Creating a Simple Modal Dialog Form for Xamarin.Forms


I’ve finally managed to get some time to look at the Smite Scoreboard application that I’m using as a vehicle to dive into Xamarin.Forms (XF) and it’s been a fraught time (see bottom of post).

Between incompatible nuget packages, mismatched Windows and iOS configurations and finding that XF didn’t actually support what I wanted to do I was pretty close to saying, “you know what, to hell with it – I’ll just use the native Xamarin approach instead”.

However, I recalled a video by John Sonmez titled ‘Why does Programming Suck?’ and rolled my sleeves up and dug in again.

Anyway – getting back to the Smite Scoreboard app and what is basically the first User Story.

As a user I want to be able to create a list of players, adding, editing and removing as appropriate.

Now, I know what I wanted to do to implement this story – a simple ListView with an ‘Add Player’ button which would open a modal dialog . The dialog would contain a ‘Player Name’ field with OK and Cancel buttons. Entering a name and tapping OK would add a new row to the ListView. Simple huh.

Well no, not really. While XF does support modal pages, which take up the whole screen, it does not support modal dialogs.

I tried a couple of approaches including the creation of a layout with an Entry field above the ListView which would replace the field I was going to put in the dialog. I had this partly implemented but really didn’t like how it was working and decided to bite the bullet and find a way or make a way!

And this is what I came up with (iPhone on the left, Android on the Right):

Yes – it’s not pretty but it shows me that I can do what I want to be able to do. Making it look nice is a job for later, lets get it working first 😉

So, on to the code. I decided to address the initial problem – how do I create a modal dialog (or the impression of a modal dialog) which will allow data entry? I didn’t worry about the ListView integration as I’m happy enough that I can make this work.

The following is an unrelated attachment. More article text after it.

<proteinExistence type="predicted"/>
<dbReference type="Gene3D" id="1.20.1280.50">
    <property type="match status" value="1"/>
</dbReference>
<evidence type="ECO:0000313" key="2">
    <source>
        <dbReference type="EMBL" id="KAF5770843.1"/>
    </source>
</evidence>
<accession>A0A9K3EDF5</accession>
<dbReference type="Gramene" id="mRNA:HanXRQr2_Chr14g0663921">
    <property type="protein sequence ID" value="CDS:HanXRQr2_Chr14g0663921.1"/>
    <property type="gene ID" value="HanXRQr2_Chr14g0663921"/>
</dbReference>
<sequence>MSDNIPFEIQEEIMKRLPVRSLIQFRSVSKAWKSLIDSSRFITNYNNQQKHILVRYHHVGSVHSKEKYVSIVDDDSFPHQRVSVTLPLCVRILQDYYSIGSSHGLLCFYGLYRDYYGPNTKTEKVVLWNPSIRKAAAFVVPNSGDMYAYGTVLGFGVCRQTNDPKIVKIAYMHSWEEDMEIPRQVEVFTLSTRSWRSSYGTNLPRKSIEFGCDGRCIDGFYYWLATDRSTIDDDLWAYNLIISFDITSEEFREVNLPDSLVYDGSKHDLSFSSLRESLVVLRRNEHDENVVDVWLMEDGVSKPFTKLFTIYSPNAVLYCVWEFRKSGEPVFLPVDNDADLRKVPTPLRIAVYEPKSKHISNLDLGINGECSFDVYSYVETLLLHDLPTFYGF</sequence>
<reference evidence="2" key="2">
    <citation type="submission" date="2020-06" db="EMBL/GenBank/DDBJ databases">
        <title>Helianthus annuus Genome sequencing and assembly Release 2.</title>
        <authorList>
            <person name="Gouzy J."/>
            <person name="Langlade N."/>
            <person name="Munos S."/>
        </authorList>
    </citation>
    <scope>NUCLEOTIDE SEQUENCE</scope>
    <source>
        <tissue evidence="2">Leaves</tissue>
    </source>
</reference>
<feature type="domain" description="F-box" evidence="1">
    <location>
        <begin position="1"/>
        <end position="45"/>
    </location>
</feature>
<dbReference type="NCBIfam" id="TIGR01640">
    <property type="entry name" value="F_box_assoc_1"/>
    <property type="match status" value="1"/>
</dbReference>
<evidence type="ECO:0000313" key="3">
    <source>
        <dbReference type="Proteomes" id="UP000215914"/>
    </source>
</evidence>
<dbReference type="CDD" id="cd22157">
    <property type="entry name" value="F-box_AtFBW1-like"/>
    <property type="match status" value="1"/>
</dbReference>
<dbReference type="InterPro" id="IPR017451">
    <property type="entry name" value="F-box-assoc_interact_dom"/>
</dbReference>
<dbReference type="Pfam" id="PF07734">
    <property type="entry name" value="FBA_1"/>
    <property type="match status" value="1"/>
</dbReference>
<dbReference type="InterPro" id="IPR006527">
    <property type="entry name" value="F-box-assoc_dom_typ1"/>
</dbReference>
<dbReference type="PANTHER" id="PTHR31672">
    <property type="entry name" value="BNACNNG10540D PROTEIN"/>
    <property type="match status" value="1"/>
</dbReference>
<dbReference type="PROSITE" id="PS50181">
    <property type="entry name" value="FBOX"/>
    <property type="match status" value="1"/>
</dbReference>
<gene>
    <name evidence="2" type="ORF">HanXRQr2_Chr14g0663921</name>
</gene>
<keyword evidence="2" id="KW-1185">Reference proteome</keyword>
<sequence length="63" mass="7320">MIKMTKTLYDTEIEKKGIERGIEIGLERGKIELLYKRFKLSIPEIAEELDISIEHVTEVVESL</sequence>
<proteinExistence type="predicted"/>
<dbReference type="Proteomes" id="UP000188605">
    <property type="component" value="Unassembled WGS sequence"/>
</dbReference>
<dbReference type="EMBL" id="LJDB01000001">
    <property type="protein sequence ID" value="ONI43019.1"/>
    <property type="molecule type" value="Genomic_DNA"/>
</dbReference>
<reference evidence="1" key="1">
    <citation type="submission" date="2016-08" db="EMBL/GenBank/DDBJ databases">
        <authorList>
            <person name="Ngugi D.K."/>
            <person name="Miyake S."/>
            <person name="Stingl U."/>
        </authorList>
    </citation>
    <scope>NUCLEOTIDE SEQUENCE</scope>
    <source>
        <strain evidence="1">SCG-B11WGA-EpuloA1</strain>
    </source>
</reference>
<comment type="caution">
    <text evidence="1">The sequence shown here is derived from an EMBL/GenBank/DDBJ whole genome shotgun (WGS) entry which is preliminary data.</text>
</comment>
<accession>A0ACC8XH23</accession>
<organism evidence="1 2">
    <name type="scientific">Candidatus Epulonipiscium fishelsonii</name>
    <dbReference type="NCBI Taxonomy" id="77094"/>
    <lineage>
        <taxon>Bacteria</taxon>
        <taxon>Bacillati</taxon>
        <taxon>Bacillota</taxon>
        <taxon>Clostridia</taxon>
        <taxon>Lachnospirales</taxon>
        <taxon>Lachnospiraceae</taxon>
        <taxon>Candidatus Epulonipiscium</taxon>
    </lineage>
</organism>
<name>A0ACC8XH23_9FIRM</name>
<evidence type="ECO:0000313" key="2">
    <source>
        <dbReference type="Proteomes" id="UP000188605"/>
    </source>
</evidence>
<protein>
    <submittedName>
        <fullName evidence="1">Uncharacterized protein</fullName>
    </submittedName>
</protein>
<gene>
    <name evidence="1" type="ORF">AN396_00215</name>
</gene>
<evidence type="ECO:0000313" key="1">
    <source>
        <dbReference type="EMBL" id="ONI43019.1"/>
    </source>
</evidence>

I found the key in Charles Petzolds book (which is free) and simply extended his solution to my needs.

Basically he uses an AbsoluteLayout which will hold the ‘normal’ page elements as well as a ContentView which will form an overlay that the user can see through but crucially not tap through. The ContentView is initially loaded with it’s IsVisible property set to false.

The skeleton xaml file looks like this:

<AbsoluteLayout>
  <!-- Normal Page Content -->
  <StackLayout AbsoluteLayout.LayoutBounds="0, 0, 1, 1"
               AbsoluteLayout.LayoutFlags="All">
      <!-- Normal Page Content -->
  </StackLayout>
  <ContentView x:Name="overlay"
               AbsoluteLayout.LayoutBounds="0, 0, 1, 1"
               AbsoluteLayout.LayoutFlags="All"
               IsVisible="False"
               BackgroundColor="#C0808080"
               Padding="10, 0">
      <!-- Overlay -->
  </ContentView>
</AbsoluteLayout>

With this in place I added a button to the StackLayout and bound the Click event to a handler in the code behind which flipped the IsVisible property of the ContentView to True, thus displaying the overlay.

All I had to do now was to create a layout within the ContentView which looked something like a dialog. I came up with this:

<StackLayout Orientation="Vertical"
             BackgroundColor="White"
             HeightRequest="175"
             WidthRequest="300"
             HorizontalOptions="Center"
             VerticalOptions="Start"
             Margin="0,20,0,0" >